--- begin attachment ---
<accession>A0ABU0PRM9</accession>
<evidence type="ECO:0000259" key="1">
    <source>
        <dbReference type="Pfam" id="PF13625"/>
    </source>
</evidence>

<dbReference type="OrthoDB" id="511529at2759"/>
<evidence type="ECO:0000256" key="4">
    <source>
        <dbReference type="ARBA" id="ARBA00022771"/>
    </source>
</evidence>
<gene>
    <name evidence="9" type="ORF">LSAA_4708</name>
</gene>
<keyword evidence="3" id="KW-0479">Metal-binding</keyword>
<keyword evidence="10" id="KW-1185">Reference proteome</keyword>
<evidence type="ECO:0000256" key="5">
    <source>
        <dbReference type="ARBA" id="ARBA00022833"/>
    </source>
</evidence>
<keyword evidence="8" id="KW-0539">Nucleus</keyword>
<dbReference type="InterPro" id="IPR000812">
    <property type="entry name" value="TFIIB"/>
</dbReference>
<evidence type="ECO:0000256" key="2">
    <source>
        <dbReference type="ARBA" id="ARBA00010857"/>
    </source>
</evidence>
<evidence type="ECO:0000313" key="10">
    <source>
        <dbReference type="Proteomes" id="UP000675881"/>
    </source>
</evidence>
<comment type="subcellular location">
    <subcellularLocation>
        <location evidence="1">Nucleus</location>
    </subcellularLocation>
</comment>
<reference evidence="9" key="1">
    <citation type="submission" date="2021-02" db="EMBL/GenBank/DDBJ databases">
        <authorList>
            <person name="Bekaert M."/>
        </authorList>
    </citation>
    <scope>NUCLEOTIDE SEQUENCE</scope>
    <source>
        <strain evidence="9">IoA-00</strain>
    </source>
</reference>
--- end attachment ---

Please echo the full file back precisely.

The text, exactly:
<accession>A0ABU0PRM9</accession>
<evidence type="ECO:0000259" key="1">
    <source>
        <dbReference type="Pfam" id="PF13625"/>
    </source>
</evidence>

<dbReference type="OrthoDB" id="511529at2759"/>
<evidence type="ECO:0000256" key="4">
    <source>
        <dbReference type="ARBA" id="ARBA00022771"/>
    </source>
</evidence>
<gene>
    <name evidence="9" type="ORF">LSAA_4708</name>
</gene>
<keyword evidence="3" id="KW-0479">Metal-binding</keyword>
<keyword evidence="10" id="KW-1185">Reference proteome</keyword>
<evidence type="ECO:0000256" key="5">
    <source>
        <dbReference type="ARBA" id="ARBA00022833"/>
    </source>
</evidence>
<keyword evidence="8" id="KW-0539">Nucleus</keyword>
<dbReference type="InterPro" id="IPR000812">
    <property type="entry name" value="TFIIB"/>
</dbReference>
<evidence type="ECO:0000256" key="2">
    <source>
        <dbReference type="ARBA" id="ARBA00010857"/>
    </source>
</evidence>
<evidence type="ECO:0000313" key="10">
    <source>
        <dbReference type="Proteomes" id="UP000675881"/>
    </source>
</evidence>
<comment type="subcellular location">
    <subcellularLocation>
        <location evidence="1">Nucleus</location>
    </subcellularLocation>
</comment>
<reference evidence="9" key="1">
    <citation type="submission" date="2021-02" db="EMBL/GenBank/DDBJ databases">
        <authorList>
            <person name="Bekaert M."/>
        </authorList>
    </citation>
    <scope>NUCLEOTIDE SEQUENCE</scope>
    <source>
        <strain evidence="9">IoA-00</strain>
    </source>
</reference>